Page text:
IBM is offering a new analytics appliance it says can crunch petabytes of data in seconds.
Last week, IBM announced a new analytics appliance it says can crunch petabytes of data in seconds, letting multichannel retailers respond rapidly to shifts in consumer interest.
The new IBM Netezza Customer Intelligence Appliance is part of IBM's Smarter Commerce offerings to let companies understand buying patterns across multiple channels, including mobile, POS and online shopping.
IBM's Netezza promise is to allow its clients to run complex, real-time analytics in seconds in order to improve the customer experience, shift marketing campaigns on the fly and boost sales.
Jim Kelly, VP of retail/distribution for IBM Netezza, says the appliance provides two important benefits: speed and data integration.
As far as data integration goes, while the actual appliance is delivered ready to receive the retailer's data as soon as it's plugged in, the customer may still have work to do before it can take advantage of the analytics, Kelly says.
"Traditionally, retailers have customer data in silos," he says, "and point-of-sale data and online data are typically not even integrated with it. That's step one; then, you have some social media you can attribute to a customer."
Putting all this together lets marketers identify particular customer segments to discover important insights such as product affinity, allowing them to do tailored promotions to increase sales, as well as to merchandise more effectively in physical stores, he said. For example, a physical retailer could figure out not only whether it's a good idea to put the cookies next to the chips, but also which size bag of cookies would sell better.
One Customer Intelligence Appliance customer whose name Kelly could not disclose typically ran promotions on jeans to pull customers in. As the price of cotton rose, the retailer could not effectively analyze whether the cheap jeans were pulling in valuable customers or only bargain hunters.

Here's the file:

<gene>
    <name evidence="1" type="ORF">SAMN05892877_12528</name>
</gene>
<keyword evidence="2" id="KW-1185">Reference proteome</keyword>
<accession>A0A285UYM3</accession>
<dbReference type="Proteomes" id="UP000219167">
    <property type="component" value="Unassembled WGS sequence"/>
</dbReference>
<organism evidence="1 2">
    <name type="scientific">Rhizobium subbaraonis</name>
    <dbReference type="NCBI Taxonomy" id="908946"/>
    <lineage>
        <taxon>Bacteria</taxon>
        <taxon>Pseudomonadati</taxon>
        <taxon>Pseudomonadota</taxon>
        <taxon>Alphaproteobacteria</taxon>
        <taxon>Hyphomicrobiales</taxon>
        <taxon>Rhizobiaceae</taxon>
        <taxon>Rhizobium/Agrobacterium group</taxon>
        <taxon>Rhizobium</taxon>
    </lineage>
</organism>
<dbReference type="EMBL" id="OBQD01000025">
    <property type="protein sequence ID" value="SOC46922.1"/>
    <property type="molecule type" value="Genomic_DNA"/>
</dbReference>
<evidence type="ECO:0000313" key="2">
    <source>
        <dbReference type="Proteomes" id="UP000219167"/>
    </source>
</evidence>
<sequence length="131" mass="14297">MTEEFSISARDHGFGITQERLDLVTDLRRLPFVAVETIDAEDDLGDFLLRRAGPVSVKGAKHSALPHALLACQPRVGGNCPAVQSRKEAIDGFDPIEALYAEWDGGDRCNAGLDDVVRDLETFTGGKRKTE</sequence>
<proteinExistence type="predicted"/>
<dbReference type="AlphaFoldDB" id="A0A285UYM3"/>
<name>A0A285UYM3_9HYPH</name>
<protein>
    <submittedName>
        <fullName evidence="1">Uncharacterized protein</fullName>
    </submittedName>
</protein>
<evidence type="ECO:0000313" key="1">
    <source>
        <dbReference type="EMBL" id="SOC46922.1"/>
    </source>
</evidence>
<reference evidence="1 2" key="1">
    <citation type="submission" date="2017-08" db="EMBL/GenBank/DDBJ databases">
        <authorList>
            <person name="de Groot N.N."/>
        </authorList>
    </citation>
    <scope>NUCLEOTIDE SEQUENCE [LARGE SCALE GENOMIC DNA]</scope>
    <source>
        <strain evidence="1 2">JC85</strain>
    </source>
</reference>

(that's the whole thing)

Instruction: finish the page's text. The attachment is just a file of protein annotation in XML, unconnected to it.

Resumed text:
With the product, it was able to determine which customer segment was buying the jeans, what else they were buying and whether that was a segment it wanted to incent.
IBM did not make a customer available for an interview, but a Forrester Research customer analysis of Epsilon, commissioned by IBM, found that the multichannel marketing services company could potentially enjoy a three-year, risk-adjusted return on investment of 222 percent.
The Netezza appliances are optimized systems based on IBM BladeCenter technology and include IBM's Cognos business intelligence software, as well as IP from business partner Aginity. Retailers can customize the solution based on their own needs. The total cost depends on the size of the Netezza appliance, which is driven by the size of the retailer and its data and analytic needs. It could range from $200,000 to millions of dollars for the largest retailers.
IBM purchased Netezza in September 2010 for $1.7 billion. According to a research note by Forrester analyst James Kobielus, the product competes with offerings from Oracle, Microsoft and Teradata.
Teradata acquired Aprimo for $55 million in December 2010, saying the combination of Teradata’s business analytics and Aprimo’s cloud-based integrated marketing software could provide customers with more strategic analytics and intelligence.
All this activity indicates a hot market for machines to make sense of huge data sets. IBM says it wants a piece of this market that it estimates will grow to a $20 billion opportunity in software alone this year. And a 2011 report by McKinsey Global Institute said that retailers could see a 60 percent increase in their operating margins by taking advantage of big data.
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Susan Kuchinskas has covered interactive advertising since its invention. The former staff writer for Adweek, Business 2.0, and M-Business covers technology, business and culture from Berkeley, CA.
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